A night at the movies

   Barbara Lawlor, Nederland.  At 7 p.m. on a Friday night a few weeks ago, the Backdoor Theater showed Disney’s Beauty and the Beast, a redone classic film that offers life lessons from a teacup, a clock and a disfigured man.

 
The theater filled rapidly with local middle level and some high school kids, their arms filled with popcorn, candy and soft drinks as they vied for the best seats on the left side of the theater. As middle level students are wont to do, they squeezed into their seats in groups, having been dropped off, left to their own vices which included sugar, migrating from group to group, and shouting across the rows. They created a lively din.

 
Kids having a great time on a Friday night, full of energy and hope at what could happen, ready to burst with life and the prospect of enlarging their social life.

 
At 7 p.m., at the height of the hubbub, Kayla Evans, the heart of the Backdoor Theater, strides down the aisle toward the front of the stage. She carries a bucket full of the ticket stubs. A volunteer follows her with a bucket of candy.

 
A murmur waves over the audience as all eyes are on Kayla. She stands for a moment, looking out at the rows of children. Her long silver/blonde hair is pulled back in a ponytail. Her long-sleeved shirt tucked into her jeans. Slowly, one eyebrow arches as the kid clamor continues.


“We can start the movie now or we can raffle off the prizes in the bucket,” she tells the kids. A hush billows over the audience, muffling the occasional giggles, murmured secrets.

 
Kayla then welcomes the adolescents, telling them that their presence comes with the responsibility to be respectful, to pay attention to the rules, to clean up after themselves and to show the community that they have pride in themselves and each other.

 
One night she looked at a nine-year-old girl sitting near the front row, her eyes falling on a pile of spilled popcorn next to the girl’s feet and asked her if the popcorn was hers. “Not mine,” responded the girl.


Kayla gave her the eye, the arched eyebrow and told the girl that little lies could become a habit, that they could become big lies and that it is better to ‘fess up to an accident,’ a mistake, and fix it, rather than deny it.

 
Then, Kayla gently asked the girl to clean up the popcorn and went on with the business of calling out the ticket numbers. Winners jumped up, waving the lucky tickets and shrieking triumphantly as they got to pick their choice of concession stand items: Junior Mints, Dots, chocolate bars, Good and Plenty. The joy of winning was commensurate with the surprise and delight of scratching a winning lottery ticket. Groaning losers studied their tickets, trying to make the numbers appear.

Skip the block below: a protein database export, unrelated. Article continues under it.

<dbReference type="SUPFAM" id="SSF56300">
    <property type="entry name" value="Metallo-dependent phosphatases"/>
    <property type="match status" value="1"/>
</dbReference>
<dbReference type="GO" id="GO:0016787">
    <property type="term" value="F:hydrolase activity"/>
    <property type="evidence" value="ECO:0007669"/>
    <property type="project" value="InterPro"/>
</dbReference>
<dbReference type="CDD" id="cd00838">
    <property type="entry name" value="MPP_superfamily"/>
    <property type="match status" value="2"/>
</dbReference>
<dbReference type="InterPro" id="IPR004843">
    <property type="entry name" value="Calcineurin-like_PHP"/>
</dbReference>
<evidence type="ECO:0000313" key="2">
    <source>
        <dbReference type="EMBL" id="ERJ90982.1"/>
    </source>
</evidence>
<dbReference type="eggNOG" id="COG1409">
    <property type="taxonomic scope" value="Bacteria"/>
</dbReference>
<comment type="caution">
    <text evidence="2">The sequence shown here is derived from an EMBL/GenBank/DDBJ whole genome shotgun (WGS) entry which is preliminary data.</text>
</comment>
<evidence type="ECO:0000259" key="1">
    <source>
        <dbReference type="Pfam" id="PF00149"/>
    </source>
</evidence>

One boy, pretending he had the winning ticket when no one else claimed it, was found out, which led to a Kayla tidbit about honesty and integrity and doing what was right instead of trying to get away with something. She never let the words linger long, always getting back to the job at hand. Always coming up with a bit of humor that the audience relished.

 
After getting the crowd calmed down, Kayla announced upcoming films and then had everyone sing Happy Birthday to two middle level girls who, blushing, stood at the front of the stage. Kayla hugged each of them, defining her caring for the kids in our community.


Attending the Backdoor Theater is not just going to the movies: it is becoming a part of the unique force that makes Nederland a way of life, not just a place.

 
A great surge of change is taking place in our town: construction within town limits, long-time business owners leaving the door open for younger people to take over, remodel, take away and add to what is already here.

 
No other town in this country has a theater like the Backdoor. If you have never attended a movie there, you are missing one of the large pieces of the Ned puzzle. The show goes on due to the vitality that Kayla and many volunteers put into making it a welcoming, bonding and extraordinary experience, and that’s before the movie begins.


If a teapot can offer advice and life lessons, then much can also be learned from Kayla and her messages to the local kids on their Friday night outings.

 
Our Backdoor Theater is a local treasure and needs to be cherished and supported; the volunteers need to be thanked and Kayla needs to know how much we appreciate her individual style of running a movie theater.

 
May it never change.

Barbara Lawlor

Barbara is a reporter for The Mountain-Ear.